Shooting Sports: What’s in The Bag?

Photo by Hernan Bernal

I’ve been making pictures for over two decades now, and I still work on improving my photography every day – and improving the gear I use. I have found sports to be the most demanding field I’ve ever worked in, it being tougher – and ultimately, more satisfying – than even chasing wildlife in the Florida Everglades.

Any good photographer will tell you that you can get great pictures with any decent camera, and when I started covering cycling races, I had just come back from a short photography hiatus with a new-to-me Nikon D80. It marked my return to DSLRs after having sold all my Canon gear some time before. The D80 got me hooked on Nikon, and I sold a bunch of good photos from it, but I kept on “trading up” until I got to the kit I use now. My biggest reasons for upgrading included faster autofocus, weather-sealing on the body and lenses, and a more usable ISO range.


So what do you see me shooting with now out at races? I am a hardcore minimalist, but I still use two camera bodies, one with a wide lens and one with a telephoto. The Nikon Z 6 has become my primary camera – a big surprise to me, considering how many people want to talk down its sports capabilities. I may think differently about it if I were shooting 150mph race cars or motorcycles, but it does extremely well when photographing cyclists whizzing past me at 30+ mph.

My Nikon 70-200/4 VR is almost always attached to the Z 6 via the clunky FTZ adapter. The 70-200 is a staple in almost every sports photographer’s bag, and that’s why I resisted it for so long – trying to be different, but I was going about it the wrong way. I now see why this incredibly versatile lens is so damn popular. I picked the f/4 over the f/2.8 because of weight. Endurance sports are the only sports I shoot, and they are almost always out in the open and in the daytime – so I don’t really need that extra stop. And after running from one end of a criterium course to the other all day while carrying almost 30 pounds of gear, I realized I needed to lighten up the backpack.

The secondary body is one that I had wanted even back when I was still shooting Canon, having been released in 2012: the Nikon (former) flagship body, the D4. Tough as hell, and it shoots 11 frames per second – rat-tat-tat-tat! Ergonomic even with its considerable heft, it looks and handles the business. Mated to a Nikon 16-35/4 and hanging from a Peak Design Slide strap, it’s really not bad to carry around.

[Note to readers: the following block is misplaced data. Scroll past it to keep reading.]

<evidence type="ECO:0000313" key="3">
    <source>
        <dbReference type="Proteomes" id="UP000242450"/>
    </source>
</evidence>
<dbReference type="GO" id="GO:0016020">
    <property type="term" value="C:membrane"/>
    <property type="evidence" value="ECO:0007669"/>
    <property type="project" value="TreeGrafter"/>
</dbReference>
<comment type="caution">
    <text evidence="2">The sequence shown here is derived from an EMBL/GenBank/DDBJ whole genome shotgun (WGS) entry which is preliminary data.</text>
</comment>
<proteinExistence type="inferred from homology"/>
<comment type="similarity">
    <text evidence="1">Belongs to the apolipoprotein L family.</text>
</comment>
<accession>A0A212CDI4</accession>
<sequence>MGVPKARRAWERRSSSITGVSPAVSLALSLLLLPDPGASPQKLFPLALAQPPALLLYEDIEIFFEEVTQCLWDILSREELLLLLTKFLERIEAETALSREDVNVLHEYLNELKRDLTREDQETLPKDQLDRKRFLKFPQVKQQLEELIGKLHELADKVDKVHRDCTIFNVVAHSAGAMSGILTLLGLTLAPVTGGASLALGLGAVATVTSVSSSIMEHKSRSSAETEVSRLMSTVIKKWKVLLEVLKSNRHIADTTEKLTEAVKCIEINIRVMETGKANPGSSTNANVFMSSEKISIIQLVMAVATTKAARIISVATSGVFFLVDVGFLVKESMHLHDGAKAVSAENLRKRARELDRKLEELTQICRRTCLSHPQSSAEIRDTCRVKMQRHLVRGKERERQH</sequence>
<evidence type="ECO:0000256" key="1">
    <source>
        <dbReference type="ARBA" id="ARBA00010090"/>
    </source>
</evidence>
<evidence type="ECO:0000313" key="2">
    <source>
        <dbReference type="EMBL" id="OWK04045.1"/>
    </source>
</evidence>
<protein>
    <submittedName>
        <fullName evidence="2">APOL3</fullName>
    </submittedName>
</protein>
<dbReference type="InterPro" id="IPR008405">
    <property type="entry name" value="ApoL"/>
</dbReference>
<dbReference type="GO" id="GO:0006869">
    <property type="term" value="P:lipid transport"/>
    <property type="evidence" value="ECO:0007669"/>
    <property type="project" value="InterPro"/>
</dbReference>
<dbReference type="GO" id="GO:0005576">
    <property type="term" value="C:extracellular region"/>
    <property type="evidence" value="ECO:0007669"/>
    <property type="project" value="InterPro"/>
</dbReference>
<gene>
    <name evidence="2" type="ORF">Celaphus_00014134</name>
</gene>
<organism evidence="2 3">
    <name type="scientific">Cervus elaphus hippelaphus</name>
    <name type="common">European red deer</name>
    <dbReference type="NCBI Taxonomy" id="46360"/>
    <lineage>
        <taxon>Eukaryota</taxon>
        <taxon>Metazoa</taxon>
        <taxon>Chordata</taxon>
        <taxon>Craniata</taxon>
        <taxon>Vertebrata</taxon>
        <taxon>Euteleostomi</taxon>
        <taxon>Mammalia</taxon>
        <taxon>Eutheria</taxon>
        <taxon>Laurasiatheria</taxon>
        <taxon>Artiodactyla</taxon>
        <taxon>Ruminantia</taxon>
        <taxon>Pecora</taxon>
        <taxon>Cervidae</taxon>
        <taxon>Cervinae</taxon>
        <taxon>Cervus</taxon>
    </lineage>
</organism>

The 16-35 is the newest addition to the kit, having traded in my beloved Nikon 16mm fisheye and the utilitarian Nikon 24/2.8 lens I used for a while. I don’t get the awesome distortion from the 16-35 that I did from the dedicated fisheye prime, but then the same distortion could easily become gimmicky at times. So the fisheye stayed in the bag more often than not. The 16-35 gives me that amazing wide-angle perspective I love, with a very useful zoom range.

Rounding out the lens selection, I held onto my Nikon 300/4 with a 1.4x teleconverter, for when I really need more reach. It’s a cracker of a lens, but it has made less appearances at race courses since I have had the 70-200.

What else is in the bag? Snacks, tons of batteries, a Think Tank Pee Wee Pixel Pocket Rocket case for all the memory cards, a Think Tank Hydrophobia rain cover for the unpredictable Sunshine State weather, a Nikon SB-900 flash, and a few other odds and ends. A rugged WD My Passport SSD hard drive serves as a backup and storage for second shooters. The pack itself is a Mindshift Gear (Think Tank again) MP-7 v2.0 backpack. It’s pretty light and fits everything just right, laid out in a way that makes sense for an active outdoors photographer.

Finally, hanging defiantly from an exterior zipper is a French keychain of the lion mascot from longtime Tour de France sponsor Crédit Lyonnais, to remind me of determination and pushing past limits; just like I can always ride my bike faster, I can always make an even better picture.

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